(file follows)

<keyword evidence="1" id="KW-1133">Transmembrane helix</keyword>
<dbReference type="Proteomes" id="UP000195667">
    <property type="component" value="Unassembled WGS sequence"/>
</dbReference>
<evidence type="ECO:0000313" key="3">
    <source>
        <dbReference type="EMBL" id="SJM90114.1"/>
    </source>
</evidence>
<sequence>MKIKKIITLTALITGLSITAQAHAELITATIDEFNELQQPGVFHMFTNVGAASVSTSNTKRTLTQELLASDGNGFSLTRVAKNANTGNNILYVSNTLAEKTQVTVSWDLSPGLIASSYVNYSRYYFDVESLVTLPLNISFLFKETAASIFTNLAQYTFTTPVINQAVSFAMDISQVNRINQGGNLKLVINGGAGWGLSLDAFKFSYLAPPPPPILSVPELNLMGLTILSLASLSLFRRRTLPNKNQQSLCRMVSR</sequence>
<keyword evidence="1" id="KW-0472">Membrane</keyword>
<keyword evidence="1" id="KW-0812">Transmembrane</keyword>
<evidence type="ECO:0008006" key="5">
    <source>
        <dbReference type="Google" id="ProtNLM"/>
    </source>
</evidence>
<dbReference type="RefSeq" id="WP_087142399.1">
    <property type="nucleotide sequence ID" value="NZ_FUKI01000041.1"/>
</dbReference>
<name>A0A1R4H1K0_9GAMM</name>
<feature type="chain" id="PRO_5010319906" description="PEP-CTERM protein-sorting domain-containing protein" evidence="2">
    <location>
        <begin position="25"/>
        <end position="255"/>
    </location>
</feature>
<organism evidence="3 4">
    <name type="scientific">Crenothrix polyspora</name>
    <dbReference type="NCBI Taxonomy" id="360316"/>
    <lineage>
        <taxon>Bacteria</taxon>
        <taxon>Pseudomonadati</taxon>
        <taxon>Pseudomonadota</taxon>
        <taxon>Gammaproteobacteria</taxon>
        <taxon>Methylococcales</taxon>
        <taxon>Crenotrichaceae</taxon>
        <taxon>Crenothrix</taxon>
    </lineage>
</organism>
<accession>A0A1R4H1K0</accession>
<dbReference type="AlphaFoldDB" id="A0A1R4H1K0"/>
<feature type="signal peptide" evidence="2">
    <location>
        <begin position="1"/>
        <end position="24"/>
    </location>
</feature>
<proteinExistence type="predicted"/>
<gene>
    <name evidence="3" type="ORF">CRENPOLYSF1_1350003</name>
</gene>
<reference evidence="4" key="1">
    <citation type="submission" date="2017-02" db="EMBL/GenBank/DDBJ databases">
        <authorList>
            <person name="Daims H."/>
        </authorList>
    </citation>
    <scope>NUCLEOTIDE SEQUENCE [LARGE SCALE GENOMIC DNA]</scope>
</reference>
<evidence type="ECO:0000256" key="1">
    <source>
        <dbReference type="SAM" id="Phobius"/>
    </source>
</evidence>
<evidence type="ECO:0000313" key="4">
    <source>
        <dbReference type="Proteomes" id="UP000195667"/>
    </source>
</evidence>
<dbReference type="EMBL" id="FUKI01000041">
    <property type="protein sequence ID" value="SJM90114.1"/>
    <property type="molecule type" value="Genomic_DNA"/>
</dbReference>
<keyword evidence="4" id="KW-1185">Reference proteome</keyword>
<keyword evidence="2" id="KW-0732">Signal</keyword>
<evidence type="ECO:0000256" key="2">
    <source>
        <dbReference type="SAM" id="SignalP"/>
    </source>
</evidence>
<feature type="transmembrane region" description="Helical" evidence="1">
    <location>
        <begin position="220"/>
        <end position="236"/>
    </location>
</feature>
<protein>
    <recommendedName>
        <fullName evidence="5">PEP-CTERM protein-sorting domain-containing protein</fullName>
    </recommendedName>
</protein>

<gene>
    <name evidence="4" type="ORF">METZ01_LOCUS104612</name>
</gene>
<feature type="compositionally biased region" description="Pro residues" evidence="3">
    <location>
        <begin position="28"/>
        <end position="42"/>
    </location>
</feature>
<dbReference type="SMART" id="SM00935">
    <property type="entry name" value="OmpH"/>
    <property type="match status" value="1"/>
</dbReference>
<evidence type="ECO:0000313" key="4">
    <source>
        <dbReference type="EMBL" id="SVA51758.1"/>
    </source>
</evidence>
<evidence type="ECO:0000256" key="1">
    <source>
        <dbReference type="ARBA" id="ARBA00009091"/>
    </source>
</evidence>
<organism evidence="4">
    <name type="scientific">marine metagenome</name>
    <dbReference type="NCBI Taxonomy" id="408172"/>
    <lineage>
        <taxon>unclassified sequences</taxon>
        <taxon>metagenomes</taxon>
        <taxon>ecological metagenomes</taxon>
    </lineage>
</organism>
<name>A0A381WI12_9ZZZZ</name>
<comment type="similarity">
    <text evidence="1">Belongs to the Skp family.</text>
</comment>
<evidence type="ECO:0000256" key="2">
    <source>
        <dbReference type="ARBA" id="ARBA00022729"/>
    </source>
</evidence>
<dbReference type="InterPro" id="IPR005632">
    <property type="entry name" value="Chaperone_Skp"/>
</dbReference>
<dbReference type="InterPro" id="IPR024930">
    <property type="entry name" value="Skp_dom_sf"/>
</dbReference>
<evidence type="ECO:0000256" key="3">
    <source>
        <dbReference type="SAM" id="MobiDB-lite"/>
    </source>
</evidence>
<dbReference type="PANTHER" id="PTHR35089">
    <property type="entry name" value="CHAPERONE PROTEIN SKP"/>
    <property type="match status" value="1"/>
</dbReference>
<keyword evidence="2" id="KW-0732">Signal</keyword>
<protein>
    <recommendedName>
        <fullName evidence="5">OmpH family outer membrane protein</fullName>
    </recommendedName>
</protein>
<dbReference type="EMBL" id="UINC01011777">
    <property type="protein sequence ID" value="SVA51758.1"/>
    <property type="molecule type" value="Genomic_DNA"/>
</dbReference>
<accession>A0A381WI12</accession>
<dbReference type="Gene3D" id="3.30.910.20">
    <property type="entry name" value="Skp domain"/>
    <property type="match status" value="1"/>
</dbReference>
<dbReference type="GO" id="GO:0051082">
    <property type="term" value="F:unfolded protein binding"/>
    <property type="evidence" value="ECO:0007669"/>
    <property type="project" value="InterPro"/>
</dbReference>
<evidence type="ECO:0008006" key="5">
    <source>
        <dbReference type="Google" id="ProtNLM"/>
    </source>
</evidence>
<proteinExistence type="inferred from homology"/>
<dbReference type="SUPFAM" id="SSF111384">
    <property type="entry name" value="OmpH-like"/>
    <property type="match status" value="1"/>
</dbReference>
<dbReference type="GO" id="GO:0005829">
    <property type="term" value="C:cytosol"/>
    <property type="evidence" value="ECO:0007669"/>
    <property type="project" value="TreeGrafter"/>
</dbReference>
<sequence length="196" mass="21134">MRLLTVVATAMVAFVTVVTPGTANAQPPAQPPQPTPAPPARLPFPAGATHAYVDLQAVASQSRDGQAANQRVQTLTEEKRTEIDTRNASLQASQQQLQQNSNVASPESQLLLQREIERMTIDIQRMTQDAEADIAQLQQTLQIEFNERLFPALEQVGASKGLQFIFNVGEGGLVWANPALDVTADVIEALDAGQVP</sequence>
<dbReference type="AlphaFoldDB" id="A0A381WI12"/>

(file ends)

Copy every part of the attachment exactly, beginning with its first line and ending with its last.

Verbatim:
<keyword evidence="1" id="KW-1133">Transmembrane helix</keyword>
<dbReference type="Proteomes" id="UP000195667">
    <property type="component" value="Unassembled WGS sequence"/>
</dbReference>
<evidence type="ECO:0000313" key="3">
    <source>
        <dbReference type="EMBL" id="SJM90114.1"/>
    </source>
</evidence>
<sequence>MKIKKIITLTALITGLSITAQAHAELITATIDEFNELQQPGVFHMFTNVGAASVSTSNTKRTLTQELLASDGNGFSLTRVAKNANTGNNILYVSNTLAEKTQVTVSWDLSPGLIASSYVNYSRYYFDVESLVTLPLNISFLFKETAASIFTNLAQYTFTTPVINQAVSFAMDISQVNRINQGGNLKLVINGGAGWGLSLDAFKFSYLAPPPPPILSVPELNLMGLTILSLASLSLFRRRTLPNKNQQSLCRMVSR</sequence>
<keyword evidence="1" id="KW-0472">Membrane</keyword>
<keyword evidence="1" id="KW-0812">Transmembrane</keyword>
<evidence type="ECO:0008006" key="5">
    <source>
        <dbReference type="Google" id="ProtNLM"/>
    </source>
</evidence>
<dbReference type="RefSeq" id="WP_087142399.1">
    <property type="nucleotide sequence ID" value="NZ_FUKI01000041.1"/>
</dbReference>
<name>A0A1R4H1K0_9GAMM</name>
<feature type="chain" id="PRO_5010319906" description="PEP-CTERM protein-sorting domain-containing protein" evidence="2">
    <location>
        <begin position="25"/>
        <end position="255"/>
    </location>
</feature>
<organism evidence="3 4">
    <name type="scientific">Crenothrix polyspora</name>
    <dbReference type="NCBI Taxonomy" id="360316"/>
    <lineage>
        <taxon>Bacteria</taxon>
        <taxon>Pseudomonadati</taxon>
        <taxon>Pseudomonadota</taxon>
        <taxon>Gammaproteobacteria</taxon>
        <taxon>Methylococcales</taxon>
        <taxon>Crenotrichaceae</taxon>
        <taxon>Crenothrix</taxon>
    </lineage>
</organism>
<accession>A0A1R4H1K0</accession>
<dbReference type="AlphaFoldDB" id="A0A1R4H1K0"/>
<feature type="signal peptide" evidence="2">
    <location>
        <begin position="1"/>
        <end position="24"/>
    </location>
</feature>
<proteinExistence type="predicted"/>
<gene>
    <name evidence="3" type="ORF">CRENPOLYSF1_1350003</name>
</gene>
<reference evidence="4" key="1">
    <citation type="submission" date="2017-02" db="EMBL/GenBank/DDBJ databases">
        <authorList>
            <person name="Daims H."/>
        </authorList>
    </citation>
    <scope>NUCLEOTIDE SEQUENCE [LARGE SCALE GENOMIC DNA]</scope>
</reference>
<evidence type="ECO:0000256" key="1">
    <source>
        <dbReference type="SAM" id="Phobius"/>
    </source>
</evidence>
<evidence type="ECO:0000313" key="4">
    <source>
        <dbReference type="Proteomes" id="UP000195667"/>
    </source>
</evidence>
<dbReference type="EMBL" id="FUKI01000041">
    <property type="protein sequence ID" value="SJM90114.1"/>
    <property type="molecule type" value="Genomic_DNA"/>
</dbReference>
<keyword evidence="4" id="KW-1185">Reference proteome</keyword>
<keyword evidence="2" id="KW-0732">Signal</keyword>
<evidence type="ECO:0000256" key="2">
    <source>
        <dbReference type="SAM" id="SignalP"/>
    </source>
</evidence>
<feature type="transmembrane region" description="Helical" evidence="1">
    <location>
        <begin position="220"/>
        <end position="236"/>
    </location>
</feature>
<protein>
    <recommendedName>
        <fullName evidence="5">PEP-CTERM protein-sorting domain-containing protein</fullName>
    </recommendedName>
</protein>

<gene>
    <name evidence="4" type="ORF">METZ01_LOCUS104612</name>
</gene>
<feature type="compositionally biased region" description="Pro residues" evidence="3">
    <location>
        <begin position="28"/>
        <end position="42"/>
    </location>
</feature>
<dbReference type="SMART" id="SM00935">
    <property type="entry name" value="OmpH"/>
    <property type="match status" value="1"/>
</dbReference>
<evidence type="ECO:0000313" key="4">
    <source>
        <dbReference type="EMBL" id="SVA51758.1"/>
    </source>
</evidence>
<evidence type="ECO:0000256" key="1">
    <source>
        <dbReference type="ARBA" id="ARBA00009091"/>
    </source>
</evidence>
<organism evidence="4">
    <name type="scientific">marine metagenome</name>
    <dbReference type="NCBI Taxonomy" id="408172"/>
    <lineage>
        <taxon>unclassified sequences</taxon>
        <taxon>metagenomes</taxon>
        <taxon>ecological metagenomes</taxon>
    </lineage>
</organism>
<name>A0A381WI12_9ZZZZ</name>
<comment type="similarity">
    <text evidence="1">Belongs to the Skp family.</text>
</comment>
<evidence type="ECO:0000256" key="2">
    <source>
        <dbReference type="ARBA" id="ARBA00022729"/>
    </source>
</evidence>
<dbReference type="InterPro" id="IPR005632">
    <property type="entry name" value="Chaperone_Skp"/>
</dbReference>
<dbReference type="InterPro" id="IPR024930">
    <property type="entry name" value="Skp_dom_sf"/>
</dbReference>
<evidence type="ECO:0000256" key="3">
    <source>
        <dbReference type="SAM" id="MobiDB-lite"/>
    </source>
</evidence>
<dbReference type="PANTHER" id="PTHR35089">
    <property type="entry name" value="CHAPERONE PROTEIN SKP"/>
    <property type="match status" value="1"/>
</dbReference>
<keyword evidence="2" id="KW-0732">Signal</keyword>
<protein>
    <recommendedName>
        <fullName evidence="5">OmpH family outer membrane protein</fullName>
    </recommendedName>
</protein>
<dbReference type="EMBL" id="UINC01011777">
    <property type="protein sequence ID" value="SVA51758.1"/>
    <property type="molecule type" value="Genomic_DNA"/>
</dbReference>
<accession>A0A381WI12</accession>
<dbReference type="Gene3D" id="3.30.910.20">
    <property type="entry name" value="Skp domain"/>
    <property type="match status" value="1"/>
</dbReference>
<dbReference type="GO" id="GO:0051082">
    <property type="term" value="F:unfolded protein binding"/>
    <property type="evidence" value="ECO:0007669"/>
    <property type="project" value="InterPro"/>
</dbReference>
<evidence type="ECO:0008006" key="5">
    <source>
        <dbReference type="Google" id="ProtNLM"/>
    </source>
</evidence>
<proteinExistence type="inferred from homology"/>
<dbReference type="SUPFAM" id="SSF111384">
    <property type="entry name" value="OmpH-like"/>
    <property type="match status" value="1"/>
</dbReference>
<dbReference type="GO" id="GO:0005829">
    <property type="term" value="C:cytosol"/>
    <property type="evidence" value="ECO:0007669"/>
    <property type="project" value="TreeGrafter"/>
</dbReference>
<sequence length="196" mass="21134">MRLLTVVATAMVAFVTVVTPGTANAQPPAQPPQPTPAPPARLPFPAGATHAYVDLQAVASQSRDGQAANQRVQTLTEEKRTEIDTRNASLQASQQQLQQNSNVASPESQLLLQREIERMTIDIQRMTQDAEADIAQLQQTLQIEFNERLFPALEQVGASKGLQFIFNVGEGGLVWANPALDVTADVIEALDAGQVP</sequence>
<dbReference type="AlphaFoldDB" id="A0A381WI12"/>